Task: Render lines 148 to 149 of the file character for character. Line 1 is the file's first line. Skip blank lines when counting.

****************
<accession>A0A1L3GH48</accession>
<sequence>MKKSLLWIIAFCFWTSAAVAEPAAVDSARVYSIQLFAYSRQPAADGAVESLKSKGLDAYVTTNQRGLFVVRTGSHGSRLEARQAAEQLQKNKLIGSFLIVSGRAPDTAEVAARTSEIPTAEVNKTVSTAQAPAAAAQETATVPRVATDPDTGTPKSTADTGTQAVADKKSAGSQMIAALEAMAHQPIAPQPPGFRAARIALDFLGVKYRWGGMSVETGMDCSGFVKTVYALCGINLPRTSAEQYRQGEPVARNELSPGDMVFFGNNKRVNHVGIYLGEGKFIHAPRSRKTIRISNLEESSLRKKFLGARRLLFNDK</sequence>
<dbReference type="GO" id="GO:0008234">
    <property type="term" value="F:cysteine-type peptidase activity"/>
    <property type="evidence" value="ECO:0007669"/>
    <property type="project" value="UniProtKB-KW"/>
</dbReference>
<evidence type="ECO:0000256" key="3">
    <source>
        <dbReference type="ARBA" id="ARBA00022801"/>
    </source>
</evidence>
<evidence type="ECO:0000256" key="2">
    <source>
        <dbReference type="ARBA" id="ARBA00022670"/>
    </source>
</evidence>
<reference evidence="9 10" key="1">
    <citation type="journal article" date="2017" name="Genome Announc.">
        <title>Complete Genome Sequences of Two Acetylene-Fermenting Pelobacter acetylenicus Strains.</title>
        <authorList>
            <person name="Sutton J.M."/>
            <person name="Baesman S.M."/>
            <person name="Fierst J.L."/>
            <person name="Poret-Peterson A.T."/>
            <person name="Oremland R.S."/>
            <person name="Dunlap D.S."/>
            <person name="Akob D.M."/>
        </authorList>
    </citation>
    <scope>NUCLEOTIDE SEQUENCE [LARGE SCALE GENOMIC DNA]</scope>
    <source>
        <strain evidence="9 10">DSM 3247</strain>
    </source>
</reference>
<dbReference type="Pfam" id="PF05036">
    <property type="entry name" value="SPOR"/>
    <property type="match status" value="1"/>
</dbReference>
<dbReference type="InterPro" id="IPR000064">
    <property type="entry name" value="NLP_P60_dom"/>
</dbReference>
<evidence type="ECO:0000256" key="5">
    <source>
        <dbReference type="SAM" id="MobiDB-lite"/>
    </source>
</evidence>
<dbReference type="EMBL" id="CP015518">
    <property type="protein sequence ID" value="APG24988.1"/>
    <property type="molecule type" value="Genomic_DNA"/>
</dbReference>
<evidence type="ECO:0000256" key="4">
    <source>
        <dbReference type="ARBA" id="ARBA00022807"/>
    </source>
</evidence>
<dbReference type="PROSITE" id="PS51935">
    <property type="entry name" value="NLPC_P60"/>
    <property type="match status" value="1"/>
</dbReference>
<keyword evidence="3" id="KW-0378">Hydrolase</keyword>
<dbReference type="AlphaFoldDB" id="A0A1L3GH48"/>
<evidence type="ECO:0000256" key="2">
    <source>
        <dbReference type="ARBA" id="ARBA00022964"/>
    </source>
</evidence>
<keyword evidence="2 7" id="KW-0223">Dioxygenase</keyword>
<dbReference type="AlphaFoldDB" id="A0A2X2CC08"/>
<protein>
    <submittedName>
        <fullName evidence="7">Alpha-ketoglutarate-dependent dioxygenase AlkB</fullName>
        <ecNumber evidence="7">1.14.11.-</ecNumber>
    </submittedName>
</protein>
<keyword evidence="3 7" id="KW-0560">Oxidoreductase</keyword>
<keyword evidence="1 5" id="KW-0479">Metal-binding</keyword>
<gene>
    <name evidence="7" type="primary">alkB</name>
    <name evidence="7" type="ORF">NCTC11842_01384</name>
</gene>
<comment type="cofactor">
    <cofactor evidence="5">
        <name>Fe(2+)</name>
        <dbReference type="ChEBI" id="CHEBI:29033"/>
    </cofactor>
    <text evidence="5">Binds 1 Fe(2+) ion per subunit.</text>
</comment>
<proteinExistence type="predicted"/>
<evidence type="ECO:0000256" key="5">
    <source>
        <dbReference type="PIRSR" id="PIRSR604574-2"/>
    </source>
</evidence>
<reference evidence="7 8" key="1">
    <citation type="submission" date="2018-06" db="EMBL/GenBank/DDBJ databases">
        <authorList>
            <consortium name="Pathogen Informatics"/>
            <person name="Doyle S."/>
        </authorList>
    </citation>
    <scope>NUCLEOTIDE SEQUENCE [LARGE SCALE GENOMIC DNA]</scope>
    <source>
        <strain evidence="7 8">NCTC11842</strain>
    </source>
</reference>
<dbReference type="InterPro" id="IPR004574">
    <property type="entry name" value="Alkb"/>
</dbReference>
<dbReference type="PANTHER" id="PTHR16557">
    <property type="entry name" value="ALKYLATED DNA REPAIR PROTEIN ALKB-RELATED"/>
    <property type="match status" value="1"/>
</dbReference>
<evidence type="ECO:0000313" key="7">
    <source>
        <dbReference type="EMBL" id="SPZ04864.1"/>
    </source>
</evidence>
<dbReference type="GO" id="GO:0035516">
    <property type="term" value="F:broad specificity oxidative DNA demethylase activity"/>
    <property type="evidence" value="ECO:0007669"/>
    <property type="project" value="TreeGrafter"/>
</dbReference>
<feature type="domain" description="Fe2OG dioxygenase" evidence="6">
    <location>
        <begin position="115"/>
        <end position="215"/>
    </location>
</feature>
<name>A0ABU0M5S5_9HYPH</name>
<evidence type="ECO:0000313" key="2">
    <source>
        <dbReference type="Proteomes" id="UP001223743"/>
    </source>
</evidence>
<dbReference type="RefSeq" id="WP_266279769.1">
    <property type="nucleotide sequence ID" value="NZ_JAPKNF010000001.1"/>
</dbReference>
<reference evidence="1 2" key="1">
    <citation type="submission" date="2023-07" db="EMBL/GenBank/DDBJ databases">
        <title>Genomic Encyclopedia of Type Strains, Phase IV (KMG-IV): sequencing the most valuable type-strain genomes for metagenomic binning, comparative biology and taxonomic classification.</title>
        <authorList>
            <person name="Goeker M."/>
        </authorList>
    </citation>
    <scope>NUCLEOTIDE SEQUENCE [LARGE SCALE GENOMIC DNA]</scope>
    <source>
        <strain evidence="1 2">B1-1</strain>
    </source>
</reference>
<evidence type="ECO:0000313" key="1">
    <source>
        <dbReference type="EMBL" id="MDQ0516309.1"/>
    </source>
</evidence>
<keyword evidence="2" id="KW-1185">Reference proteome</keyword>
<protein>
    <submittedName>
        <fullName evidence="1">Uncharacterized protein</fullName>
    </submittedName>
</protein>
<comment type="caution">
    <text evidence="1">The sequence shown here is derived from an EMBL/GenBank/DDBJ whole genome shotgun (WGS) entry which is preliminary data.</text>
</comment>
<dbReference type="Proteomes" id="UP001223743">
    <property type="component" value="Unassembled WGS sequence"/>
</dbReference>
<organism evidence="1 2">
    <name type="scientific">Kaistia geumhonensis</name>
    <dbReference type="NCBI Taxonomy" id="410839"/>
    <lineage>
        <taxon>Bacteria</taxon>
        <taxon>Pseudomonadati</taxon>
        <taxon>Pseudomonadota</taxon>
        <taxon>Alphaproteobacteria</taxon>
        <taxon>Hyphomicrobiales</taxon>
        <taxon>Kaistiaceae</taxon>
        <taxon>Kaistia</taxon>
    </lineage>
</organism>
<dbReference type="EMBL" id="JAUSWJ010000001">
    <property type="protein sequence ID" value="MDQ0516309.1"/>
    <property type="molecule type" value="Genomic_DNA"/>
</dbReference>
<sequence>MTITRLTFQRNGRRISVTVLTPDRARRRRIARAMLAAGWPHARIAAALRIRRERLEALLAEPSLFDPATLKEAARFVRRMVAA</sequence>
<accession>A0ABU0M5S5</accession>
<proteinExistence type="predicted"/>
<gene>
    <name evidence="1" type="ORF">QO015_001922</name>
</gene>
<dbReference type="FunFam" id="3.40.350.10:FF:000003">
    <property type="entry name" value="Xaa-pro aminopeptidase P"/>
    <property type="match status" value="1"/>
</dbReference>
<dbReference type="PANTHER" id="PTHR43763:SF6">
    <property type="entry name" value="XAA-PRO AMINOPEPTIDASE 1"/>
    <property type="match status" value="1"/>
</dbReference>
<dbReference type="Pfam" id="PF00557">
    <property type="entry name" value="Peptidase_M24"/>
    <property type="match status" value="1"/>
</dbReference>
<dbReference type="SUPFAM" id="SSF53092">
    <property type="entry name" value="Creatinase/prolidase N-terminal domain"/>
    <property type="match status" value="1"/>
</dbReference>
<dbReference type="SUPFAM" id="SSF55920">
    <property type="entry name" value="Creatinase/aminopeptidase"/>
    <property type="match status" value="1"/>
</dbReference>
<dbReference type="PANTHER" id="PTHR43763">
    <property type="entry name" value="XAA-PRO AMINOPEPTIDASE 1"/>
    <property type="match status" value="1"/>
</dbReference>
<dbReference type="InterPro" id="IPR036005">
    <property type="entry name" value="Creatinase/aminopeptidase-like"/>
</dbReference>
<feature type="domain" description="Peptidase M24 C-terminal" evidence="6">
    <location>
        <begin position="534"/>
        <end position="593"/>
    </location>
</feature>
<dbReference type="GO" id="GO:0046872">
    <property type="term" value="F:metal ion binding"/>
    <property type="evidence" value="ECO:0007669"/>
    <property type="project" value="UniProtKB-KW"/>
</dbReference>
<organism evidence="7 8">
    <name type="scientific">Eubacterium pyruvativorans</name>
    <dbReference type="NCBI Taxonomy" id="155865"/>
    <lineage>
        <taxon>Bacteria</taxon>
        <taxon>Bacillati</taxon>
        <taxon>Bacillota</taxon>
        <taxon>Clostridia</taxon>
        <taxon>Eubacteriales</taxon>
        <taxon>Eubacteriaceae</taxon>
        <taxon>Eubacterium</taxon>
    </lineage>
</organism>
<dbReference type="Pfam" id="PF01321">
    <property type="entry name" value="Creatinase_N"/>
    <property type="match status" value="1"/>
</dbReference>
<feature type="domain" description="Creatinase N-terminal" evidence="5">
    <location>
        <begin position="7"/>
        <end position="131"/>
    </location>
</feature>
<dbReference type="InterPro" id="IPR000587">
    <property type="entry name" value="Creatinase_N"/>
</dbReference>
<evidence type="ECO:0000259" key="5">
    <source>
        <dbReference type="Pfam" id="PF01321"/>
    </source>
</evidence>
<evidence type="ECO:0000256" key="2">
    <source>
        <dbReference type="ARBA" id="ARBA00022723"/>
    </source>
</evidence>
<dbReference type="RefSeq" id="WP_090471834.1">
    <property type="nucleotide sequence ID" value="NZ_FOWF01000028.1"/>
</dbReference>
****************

        <strain evidence="1 2">B1-1</strain>
    </source>